Making fat balls for birds can be a really simple activity that's just creative enough to spark a little joy in your kitchen. Try it out this year with your kids or grandkids - it's simple, and easy, and they're sure to enjoy seeing the birds, knowing that their fat balls attracted them.
Fat balls are a very simple thing. They're essentially just a combination of a number of different elements that might go on a bird table, from bird seed to meal words, and even cooked oats. These elements are combined with fat, to bind them.
A homemade option
Homemade fat balls have seen a bit of a boost in recent years, since garden birds have become more popular over time, and homemade fat balls are easy to make.
That means that you can easily combine ingredients together in your kitchen to feel a little more in touch with nature.
Garden birds are any birds that you might find in your garden. Within the UK, you will usually find that this is mostly robins, bluetits, and pigeons. You may get some slightly larger birds too, such as corvids like crows and ravens.
For smaller birds, fat balls are ideal. They contain an awful lot of fat and protein for the birds, precisely the kind of thing that the birds need to ensure that they've got enough calories to survive through the cold of the winter.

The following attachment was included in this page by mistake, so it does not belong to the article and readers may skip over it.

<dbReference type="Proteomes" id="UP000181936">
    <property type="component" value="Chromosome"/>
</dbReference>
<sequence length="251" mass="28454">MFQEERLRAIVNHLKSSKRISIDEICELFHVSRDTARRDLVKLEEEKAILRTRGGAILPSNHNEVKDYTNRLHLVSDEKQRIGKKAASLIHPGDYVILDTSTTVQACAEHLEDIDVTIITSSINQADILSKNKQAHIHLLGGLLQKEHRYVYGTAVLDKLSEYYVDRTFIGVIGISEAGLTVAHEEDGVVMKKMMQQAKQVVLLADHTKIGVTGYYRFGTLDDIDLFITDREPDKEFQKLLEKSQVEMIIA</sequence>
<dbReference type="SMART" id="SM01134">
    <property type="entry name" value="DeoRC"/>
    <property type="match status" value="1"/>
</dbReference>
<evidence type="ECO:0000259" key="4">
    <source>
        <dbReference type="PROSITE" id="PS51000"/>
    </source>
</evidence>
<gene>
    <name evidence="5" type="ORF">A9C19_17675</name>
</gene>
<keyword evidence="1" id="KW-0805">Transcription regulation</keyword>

Bird seeds includes a wide range of seeds, all designed to appeal to wild birds in the UK. This can include a range of things, from large options like pumpkin and sunflower seeds, as well as smaller options like poppy seeds.
It's crucial to remember that many different birds will all be eating fat balls, so the bird seed that you might use as part of your dry ingredients should be good to offer to a range of them. Therefore, when making homemade fat balls, it's worth avoiding buying the seeds individually yourself. Instead, buy a general seed mix, and you should be good to go.
Ingredients you should not give to birds
There are plenty of things that you shouldn't give to birds, but the most common option that you should certainly avoid for fat balls is fruit pits and seeds.
The reason for this is that a number of different fruits contain very small amounts of cyanide in their seeds. While this doesn't really mean anything for big humans, it can be a lethal dose for a small bird.
When do birds eat fat balls?